Time management for teams is vital. Colleagues demand your time. Meetings are a major time-suck. Being time poor is a tragedy of the commons.
Why’s it vital? You and your colleagues hold the key to you all being more productive. If you can just work uninterrupted for 40 minutes at one stretch, you’ll be 66% more productive.
There are two kinds of interruption that disrupt your workflow and kill your productivity:
Interruptions Controlled By You:
- checking email every time you get a notification (yep, you control this – it’s your choice)
- checking Facebook
- getting up for a break
- interrupting someone else
- answering the phone (see email)
Interruptions Not Controlled By You:
- a colleague interrupts you
- last-minute requests for urgent information
- needing more information before you can progress
- an emergency
Step one is to eliminate the ones that you control, by turning off alerts and just focusing on one thing for 40 minutes.
Step two is to make the interruptions that you don’t control more controllable. That means negotiating with your colleagues, your boss, her boss. You all need to agree that, when your special sign is up, you can’t be interrupted – unless there’s an emergency. You all need to agree that meetings have a declared purpose, that everyone turns up and leaves on time, and that everyone is present during that time – so not covertly checking email or doing something else that wastes your collective time.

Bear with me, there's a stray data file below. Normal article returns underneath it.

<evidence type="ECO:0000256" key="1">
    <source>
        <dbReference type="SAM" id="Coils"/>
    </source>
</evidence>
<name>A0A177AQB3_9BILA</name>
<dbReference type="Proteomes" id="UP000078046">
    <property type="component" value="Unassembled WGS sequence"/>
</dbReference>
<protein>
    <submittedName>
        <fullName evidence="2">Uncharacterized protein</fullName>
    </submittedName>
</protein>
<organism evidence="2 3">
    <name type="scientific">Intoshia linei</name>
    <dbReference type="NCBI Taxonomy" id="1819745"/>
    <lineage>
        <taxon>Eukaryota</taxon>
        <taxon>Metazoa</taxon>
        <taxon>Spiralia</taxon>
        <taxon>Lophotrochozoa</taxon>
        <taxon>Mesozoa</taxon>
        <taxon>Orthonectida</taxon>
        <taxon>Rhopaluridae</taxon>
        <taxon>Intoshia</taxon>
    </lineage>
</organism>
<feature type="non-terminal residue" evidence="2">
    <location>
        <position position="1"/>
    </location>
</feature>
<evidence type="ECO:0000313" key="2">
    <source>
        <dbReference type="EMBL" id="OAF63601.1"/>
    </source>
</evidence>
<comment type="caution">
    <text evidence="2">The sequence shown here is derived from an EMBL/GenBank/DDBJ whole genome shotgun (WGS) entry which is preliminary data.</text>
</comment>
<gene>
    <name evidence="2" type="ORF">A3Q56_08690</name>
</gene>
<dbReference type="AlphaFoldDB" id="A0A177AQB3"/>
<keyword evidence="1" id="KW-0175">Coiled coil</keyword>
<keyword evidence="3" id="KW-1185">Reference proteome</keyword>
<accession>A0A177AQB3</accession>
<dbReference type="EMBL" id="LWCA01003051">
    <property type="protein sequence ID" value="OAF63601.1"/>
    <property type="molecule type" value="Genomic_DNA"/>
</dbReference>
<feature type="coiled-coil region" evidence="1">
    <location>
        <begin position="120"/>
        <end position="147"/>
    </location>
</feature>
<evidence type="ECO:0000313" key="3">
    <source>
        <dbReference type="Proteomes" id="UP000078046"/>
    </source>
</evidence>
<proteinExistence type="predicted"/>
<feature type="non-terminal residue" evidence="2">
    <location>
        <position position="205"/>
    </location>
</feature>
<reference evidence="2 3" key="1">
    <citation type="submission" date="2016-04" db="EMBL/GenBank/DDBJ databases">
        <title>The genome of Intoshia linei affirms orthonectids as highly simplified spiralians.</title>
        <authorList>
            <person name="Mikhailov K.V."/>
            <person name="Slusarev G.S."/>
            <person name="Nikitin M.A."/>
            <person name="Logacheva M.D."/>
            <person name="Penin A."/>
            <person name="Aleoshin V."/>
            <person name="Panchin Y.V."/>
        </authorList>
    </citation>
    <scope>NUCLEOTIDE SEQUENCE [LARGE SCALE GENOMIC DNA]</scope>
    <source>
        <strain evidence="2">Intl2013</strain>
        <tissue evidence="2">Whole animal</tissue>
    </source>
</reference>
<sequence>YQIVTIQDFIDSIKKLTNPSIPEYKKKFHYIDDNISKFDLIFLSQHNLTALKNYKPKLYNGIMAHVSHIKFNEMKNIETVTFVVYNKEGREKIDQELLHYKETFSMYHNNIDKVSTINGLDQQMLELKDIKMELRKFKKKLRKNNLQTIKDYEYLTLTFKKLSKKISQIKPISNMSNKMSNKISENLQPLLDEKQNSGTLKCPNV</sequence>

So that’s the short-term taken care of. You can then look at longer term distractions. Here I’m thinking of those “initiatives” and “special projects” that management cook up. You have to get them done as well, but how do they align with the company’s strategic objectives, and your own? It’s important to know this, because if you understand the reasons, you can then increase your own sense of control. They belong to you, and you can prioritise yourself. You don’t have to go running back to the boss every time you have a conflict in your schedule.
Because when you do that, you get recommended to go on a Time Management course, and no one wants that, do they?
“At the Harvard Business School, the philosophy has long been to eschew formal training in time management, instead overloading students purposely to force them to learn for themselves how to prioritize and become better time managers.”